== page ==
Great Northern #A-22

Business Car, Great Northern St. Paul Shops, 1905

#A-22 on display, October 2, 2004.

#A-22 on display, October 2, 2004.

#A-22 garage interior, Oct. 2, 2004.

#A-22 garage interior, Oct. 2, 2004.

#A-22 dining room interior, Oct. 2, 2004.

#A-22 dining room interior, Oct. 2, 2004.

#A-22 at North Freedom, April 2000.

#A-22 at North Freedom, April 2000.

#A-22 at North Freedom, April 2000.  Jim Neubauer photo

#A-22 at North Freedom, April 2000. Jim Neubauer photo

GN #A22 (Hill Car), roster photo, Sept. 1972.  Ektachrome 35mm transparency.  Philip A. Weibler photo.

GN #A22 (Hill Car), roster photo, Sept. 1972. Ektachrome 35mm transparency. Philip A. Weibler photo.

GN 03132 (Hill Car) #A-22 as #03132, unknown date. damage/stains on negative; Ray Buhrmaster photo

GN 03132 (Hill Car) #A-22 as #03132, unknown date. damage/stains on negative; Ray Buhrmaster photo

A-22 at St. Paul, unknown date.

A-22 at St. Paul, unknown date.

Great Northern #A-22 began its career in the railroad’s St. Paul shops as a wooden business car. It was used by Louis W. Hill, then president of the Great Northern Railway, which had been founded by his father, James J. Hill.

The business car’s most unique feature–its garage–was originally Louis Hill’s idea. His love for the automobile matched his passion for improving the range and efficiency of the Great Northern Railway itself. The inclusion of automobile storage space, along with living and working quarters on the same railcar proved to be a revolutionary, yet practical decision.

Automobiles, such as early 20th century Packards, Pierce Arrows, Oldsmobiles, and Lincolns were originally loaded and unloaded from the #A-22 using a block and tackle rope system, aided by ramps that attached to the end of the business car’s platform. This method however was quickly replaced by a hand winch (also Louis Hill’s idea) that was permanently secured to the floor of the business car in the garage area. The easiest method however for loading and unloading automobiles proved to be large pre-built stationary ramps in rail yards or on sidings, to which the #A-22 could be backed up and the automobiles rolled on and off.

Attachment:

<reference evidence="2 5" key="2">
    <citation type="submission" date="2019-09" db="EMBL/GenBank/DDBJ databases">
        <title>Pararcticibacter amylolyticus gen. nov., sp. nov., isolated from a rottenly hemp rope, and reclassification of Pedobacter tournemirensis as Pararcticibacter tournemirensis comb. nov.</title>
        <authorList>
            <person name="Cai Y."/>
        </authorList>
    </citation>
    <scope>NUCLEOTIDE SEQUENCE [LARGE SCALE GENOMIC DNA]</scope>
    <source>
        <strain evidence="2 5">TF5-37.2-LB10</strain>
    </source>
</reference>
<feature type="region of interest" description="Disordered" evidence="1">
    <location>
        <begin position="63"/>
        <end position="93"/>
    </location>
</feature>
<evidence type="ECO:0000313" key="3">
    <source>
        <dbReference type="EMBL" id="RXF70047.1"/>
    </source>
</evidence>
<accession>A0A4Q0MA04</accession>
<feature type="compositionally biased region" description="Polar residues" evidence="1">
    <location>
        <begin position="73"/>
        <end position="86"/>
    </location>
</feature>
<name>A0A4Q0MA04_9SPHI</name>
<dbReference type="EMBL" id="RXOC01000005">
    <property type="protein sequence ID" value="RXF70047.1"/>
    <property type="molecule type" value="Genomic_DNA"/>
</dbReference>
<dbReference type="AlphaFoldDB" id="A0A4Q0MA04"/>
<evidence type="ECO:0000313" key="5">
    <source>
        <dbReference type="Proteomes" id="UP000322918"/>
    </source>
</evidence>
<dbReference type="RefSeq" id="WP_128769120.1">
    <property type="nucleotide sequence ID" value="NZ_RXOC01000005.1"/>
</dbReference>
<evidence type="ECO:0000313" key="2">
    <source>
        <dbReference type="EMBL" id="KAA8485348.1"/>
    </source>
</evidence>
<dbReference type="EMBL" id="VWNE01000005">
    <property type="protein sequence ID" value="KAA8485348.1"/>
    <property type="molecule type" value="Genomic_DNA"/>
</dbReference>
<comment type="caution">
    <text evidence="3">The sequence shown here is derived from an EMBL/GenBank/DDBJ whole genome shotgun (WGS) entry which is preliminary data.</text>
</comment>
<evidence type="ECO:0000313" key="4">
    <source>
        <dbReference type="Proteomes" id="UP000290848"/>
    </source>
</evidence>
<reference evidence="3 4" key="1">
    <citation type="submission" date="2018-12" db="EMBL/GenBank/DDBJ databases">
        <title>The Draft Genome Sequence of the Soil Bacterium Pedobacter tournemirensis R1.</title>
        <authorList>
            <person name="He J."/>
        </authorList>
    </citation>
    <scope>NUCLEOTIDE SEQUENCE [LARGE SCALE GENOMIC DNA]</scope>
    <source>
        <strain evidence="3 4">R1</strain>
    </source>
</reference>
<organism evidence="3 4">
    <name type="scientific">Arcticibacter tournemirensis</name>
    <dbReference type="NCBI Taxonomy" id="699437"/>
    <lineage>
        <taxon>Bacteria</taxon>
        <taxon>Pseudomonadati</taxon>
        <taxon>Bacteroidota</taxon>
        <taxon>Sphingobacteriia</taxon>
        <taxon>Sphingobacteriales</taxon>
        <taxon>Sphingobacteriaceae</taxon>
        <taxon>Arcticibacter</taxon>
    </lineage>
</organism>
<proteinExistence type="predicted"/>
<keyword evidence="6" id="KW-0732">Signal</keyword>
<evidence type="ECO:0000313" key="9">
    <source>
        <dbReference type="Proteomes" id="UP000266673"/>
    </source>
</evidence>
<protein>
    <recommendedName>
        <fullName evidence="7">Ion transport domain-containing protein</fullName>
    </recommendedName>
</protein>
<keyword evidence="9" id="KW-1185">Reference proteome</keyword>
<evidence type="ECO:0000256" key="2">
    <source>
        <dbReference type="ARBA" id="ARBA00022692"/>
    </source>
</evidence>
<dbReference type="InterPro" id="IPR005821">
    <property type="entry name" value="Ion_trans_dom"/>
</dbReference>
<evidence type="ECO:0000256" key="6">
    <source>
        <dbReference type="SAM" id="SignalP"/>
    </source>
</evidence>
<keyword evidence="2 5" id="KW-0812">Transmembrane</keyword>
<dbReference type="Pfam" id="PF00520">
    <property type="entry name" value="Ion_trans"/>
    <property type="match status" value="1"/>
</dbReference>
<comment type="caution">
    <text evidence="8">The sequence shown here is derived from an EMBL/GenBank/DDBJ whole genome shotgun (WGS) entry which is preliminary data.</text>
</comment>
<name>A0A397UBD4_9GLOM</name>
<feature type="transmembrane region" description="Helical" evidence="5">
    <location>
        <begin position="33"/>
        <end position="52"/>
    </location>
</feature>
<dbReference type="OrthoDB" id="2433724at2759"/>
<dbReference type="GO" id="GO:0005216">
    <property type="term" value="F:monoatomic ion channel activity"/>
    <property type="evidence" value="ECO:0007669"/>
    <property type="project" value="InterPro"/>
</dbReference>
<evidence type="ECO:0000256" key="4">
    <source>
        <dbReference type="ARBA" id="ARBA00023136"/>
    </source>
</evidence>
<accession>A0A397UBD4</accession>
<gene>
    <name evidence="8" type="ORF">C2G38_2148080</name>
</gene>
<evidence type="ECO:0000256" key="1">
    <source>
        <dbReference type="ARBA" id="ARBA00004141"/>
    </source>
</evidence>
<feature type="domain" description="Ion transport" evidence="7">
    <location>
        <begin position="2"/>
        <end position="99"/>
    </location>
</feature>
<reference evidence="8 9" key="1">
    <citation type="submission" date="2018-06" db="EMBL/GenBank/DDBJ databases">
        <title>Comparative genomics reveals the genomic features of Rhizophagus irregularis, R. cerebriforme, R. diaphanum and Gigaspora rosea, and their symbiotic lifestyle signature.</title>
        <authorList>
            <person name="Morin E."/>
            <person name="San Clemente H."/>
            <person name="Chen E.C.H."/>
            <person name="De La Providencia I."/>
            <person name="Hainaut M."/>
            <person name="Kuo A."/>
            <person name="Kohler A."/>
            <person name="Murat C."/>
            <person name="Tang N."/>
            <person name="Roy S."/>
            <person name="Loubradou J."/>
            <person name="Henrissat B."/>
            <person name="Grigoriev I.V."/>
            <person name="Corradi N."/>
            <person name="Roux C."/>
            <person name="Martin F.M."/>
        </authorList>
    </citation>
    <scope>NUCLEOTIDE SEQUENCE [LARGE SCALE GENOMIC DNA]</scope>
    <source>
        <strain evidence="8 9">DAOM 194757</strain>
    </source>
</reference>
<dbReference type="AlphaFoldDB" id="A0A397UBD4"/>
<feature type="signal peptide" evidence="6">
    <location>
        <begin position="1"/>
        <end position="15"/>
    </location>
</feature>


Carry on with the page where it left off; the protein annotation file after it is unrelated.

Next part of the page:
In comparison to other private business cars of the early 20th century, the #A-22 would have been considered rather plain. Painted standard Pullman green, with little interior decoration and no extra frills, the #A-22 paled in comparison to the opulent and extravagant “Palace Cars” built and owned by Louis Hill’s contemporaries. The austere elegance of the #A-22’s decor very simply illustrated Hill’s frugal nature.

The business car traveled from coast to coast as Louis Hill promoted the growth of the Great Northern Railway year round. In addition to business, the #A-22 was also the preferred method of transportation for Hill family vacations and hunting trips.

After forty-three years in business car service, from 1905 until 1948, the Great Northern #A-22 was converted to work service in 1950. Though the #A-22 had had a tremendous number of upgrades over the years, including the addition of electricity, the application of steel sheathing and a steel under-frame, the introduction and improved reliability of the automobile had outdated the use of private business cars. After entering work service, the #A-22 was renumbered #03132 and has remained so to this day.

In 1970, the Great Northern merged with the Northern Pacific and CB&Q to form the Burlington Northern. Having outlived its use in work service, the former #A-22 was donated to Mid-Continent by BN in 1972.

After arrival at North Freedom it the #A-22 was donated, it was utilized for a brief time as the Mid-Continent office in the early 1980’s. Since then, the #A-22 has been stored on the Mid-Continent grounds patiently awaiting restoration.

June of 2005 will mark the 100th birthday of the #A-22. In honor of this milestone, plans for the restoration of the Great Northern #A-22 are now underway. Plans include restoring the business car to its original wood car form and recreating the interior, including the automobile storage space.

#A-22 with automobile, 1913.

#A-22 with automobile, 1913.